celebrating 50 years
Nationally, we’ve been impacting the lives of children for over 100 years.
But in Middle Tennessee, we're honored to be celebrating 50 years of changing children's lives for the better all year long in 2019.
And there will be lots of cake and ice cream.
In 1969, a group of young civic leaders and human service professionals shared a concern and a vision. The concern was for the alarming number of young boys with an absent father who were entering our juvenile justice system. Since this time, this organization has affected the lives of thousands of our community’s children.
Originally serving only boys, the organization quickly saw the need to mentor girls in Middle Tennessee and joined the local United Way. The primary focus of the organization was community-based one-to-one mentoring. The agency later began a school-based mentoring program in partnership with the Metropolitan Nashville Public Schools.
Originally known as Buddies of Nashville, but always an affiliate of Big Brothers Big Sisters of America, the organization officially adopted the name Big Brothers Big Sisters of Middle Tennessee in 1999 to reflect the changing demographic of the Middle Tennessee population with so many relocating professionals wishing to volunteer. That same year Big Brothers Big Sisters began a Retired and Senior Volunteer Program (RSVP) in Robertson county matching volunteers over 55 years of age with kindergarten through third grade children.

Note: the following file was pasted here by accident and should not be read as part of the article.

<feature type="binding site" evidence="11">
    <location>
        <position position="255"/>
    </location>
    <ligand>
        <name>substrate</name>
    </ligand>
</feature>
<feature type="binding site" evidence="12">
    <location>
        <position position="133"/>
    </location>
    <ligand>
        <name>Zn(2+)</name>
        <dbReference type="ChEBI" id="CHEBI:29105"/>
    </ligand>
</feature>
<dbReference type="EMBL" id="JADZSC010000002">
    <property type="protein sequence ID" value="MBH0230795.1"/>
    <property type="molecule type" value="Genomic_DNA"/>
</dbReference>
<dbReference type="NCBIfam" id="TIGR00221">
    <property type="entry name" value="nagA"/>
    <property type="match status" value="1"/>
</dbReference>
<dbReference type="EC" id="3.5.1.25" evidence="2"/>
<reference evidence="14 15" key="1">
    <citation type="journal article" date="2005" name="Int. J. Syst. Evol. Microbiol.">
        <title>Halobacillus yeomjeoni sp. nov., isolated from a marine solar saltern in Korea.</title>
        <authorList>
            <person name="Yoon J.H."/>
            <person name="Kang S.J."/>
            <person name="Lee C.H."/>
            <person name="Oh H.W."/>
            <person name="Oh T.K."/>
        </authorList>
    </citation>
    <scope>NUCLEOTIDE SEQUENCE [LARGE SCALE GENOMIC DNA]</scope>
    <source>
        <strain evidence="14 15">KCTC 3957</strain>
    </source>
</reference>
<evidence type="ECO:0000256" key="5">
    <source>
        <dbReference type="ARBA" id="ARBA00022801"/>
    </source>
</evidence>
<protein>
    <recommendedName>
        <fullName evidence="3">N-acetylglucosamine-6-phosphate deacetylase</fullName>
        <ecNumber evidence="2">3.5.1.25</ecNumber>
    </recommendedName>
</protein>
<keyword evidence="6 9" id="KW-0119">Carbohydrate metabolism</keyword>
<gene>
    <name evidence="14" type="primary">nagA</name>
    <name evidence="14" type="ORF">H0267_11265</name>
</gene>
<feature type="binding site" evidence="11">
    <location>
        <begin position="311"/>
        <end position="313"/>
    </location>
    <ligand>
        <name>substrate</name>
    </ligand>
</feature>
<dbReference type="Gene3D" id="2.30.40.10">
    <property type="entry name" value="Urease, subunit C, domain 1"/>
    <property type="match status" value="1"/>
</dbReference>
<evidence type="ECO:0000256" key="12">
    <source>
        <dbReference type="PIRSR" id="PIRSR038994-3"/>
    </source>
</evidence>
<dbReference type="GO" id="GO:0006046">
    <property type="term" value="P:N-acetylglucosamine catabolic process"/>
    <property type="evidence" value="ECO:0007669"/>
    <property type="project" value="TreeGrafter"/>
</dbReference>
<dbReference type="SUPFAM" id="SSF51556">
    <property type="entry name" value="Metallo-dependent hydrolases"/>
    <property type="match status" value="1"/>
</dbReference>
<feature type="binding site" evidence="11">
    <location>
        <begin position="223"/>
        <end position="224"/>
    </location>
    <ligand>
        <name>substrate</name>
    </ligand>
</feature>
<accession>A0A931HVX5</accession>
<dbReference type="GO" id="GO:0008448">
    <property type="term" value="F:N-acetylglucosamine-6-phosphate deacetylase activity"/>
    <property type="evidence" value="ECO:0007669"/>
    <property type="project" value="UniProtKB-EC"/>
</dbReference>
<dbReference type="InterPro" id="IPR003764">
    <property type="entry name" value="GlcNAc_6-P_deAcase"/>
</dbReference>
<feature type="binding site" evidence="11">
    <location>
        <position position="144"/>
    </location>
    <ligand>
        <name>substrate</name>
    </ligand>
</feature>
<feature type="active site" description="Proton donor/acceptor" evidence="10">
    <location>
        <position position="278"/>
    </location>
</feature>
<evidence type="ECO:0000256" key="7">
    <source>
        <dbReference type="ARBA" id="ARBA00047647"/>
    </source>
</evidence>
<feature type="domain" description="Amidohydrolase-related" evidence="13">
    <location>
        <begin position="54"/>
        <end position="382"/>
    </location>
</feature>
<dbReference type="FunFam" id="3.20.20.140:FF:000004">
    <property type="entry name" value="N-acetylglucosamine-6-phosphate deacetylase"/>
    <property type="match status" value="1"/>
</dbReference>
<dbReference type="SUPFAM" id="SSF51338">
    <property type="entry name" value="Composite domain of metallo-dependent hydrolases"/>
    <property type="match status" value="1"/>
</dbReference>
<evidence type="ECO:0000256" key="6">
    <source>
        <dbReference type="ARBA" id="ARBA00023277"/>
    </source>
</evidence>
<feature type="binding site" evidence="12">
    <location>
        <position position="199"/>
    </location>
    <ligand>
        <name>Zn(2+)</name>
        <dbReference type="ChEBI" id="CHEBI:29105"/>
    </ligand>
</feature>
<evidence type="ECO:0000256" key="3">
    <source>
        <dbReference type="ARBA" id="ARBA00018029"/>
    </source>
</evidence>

In 2001, Big Brothers Big Sisters of Middle Tennessee added a new mentoring program where high school students mentor elementary and middle school students. In 2004, Big Brothers Big Sisters was awarded a three-year grant to begin the Amachi mentoring program mentoring children of prisoners, an endeavor which has significantly increased the agency’s size and scope.
Recognizing a need in Rutherford County, the agency operated a satellite office in Murfreesboro in 2007.
In 2008, Big Brothers Big Sisters of Middle Tennessee completed their Capital Campaign and relocated to their new larger home in the Midtown Millworks Building, 1704 Charlotte Avenue in Nashville as part of the Youth Opportunity Center collaboration. That same year the agency was honored by the U.S. Department of Health & Human Services for implementing one of the top Mentoring Children of Prisoners programs in the country for their efforts with the Amachi program.
In 2017, Big Brothers Big Sisters of Middle Tennessee added a new e-mentoring program serving high school students with mentors through three in person meetings, and weekly online exercises and collaborative messaging. Also in 2017, the agency recognized a shift in area traffic patterns and consumer needs, and partnered with the Lyft ride share service allowing school based volunteers with commute concerns able to serve as mentors.
We've had a lot of changes over the years, that's for sure.
But everything we have done has had a common purpose - mentoring young people in Middle Tennessee changing their lives for the better.
The young people we serve have the potential to change the world. And together, we can defend that potential.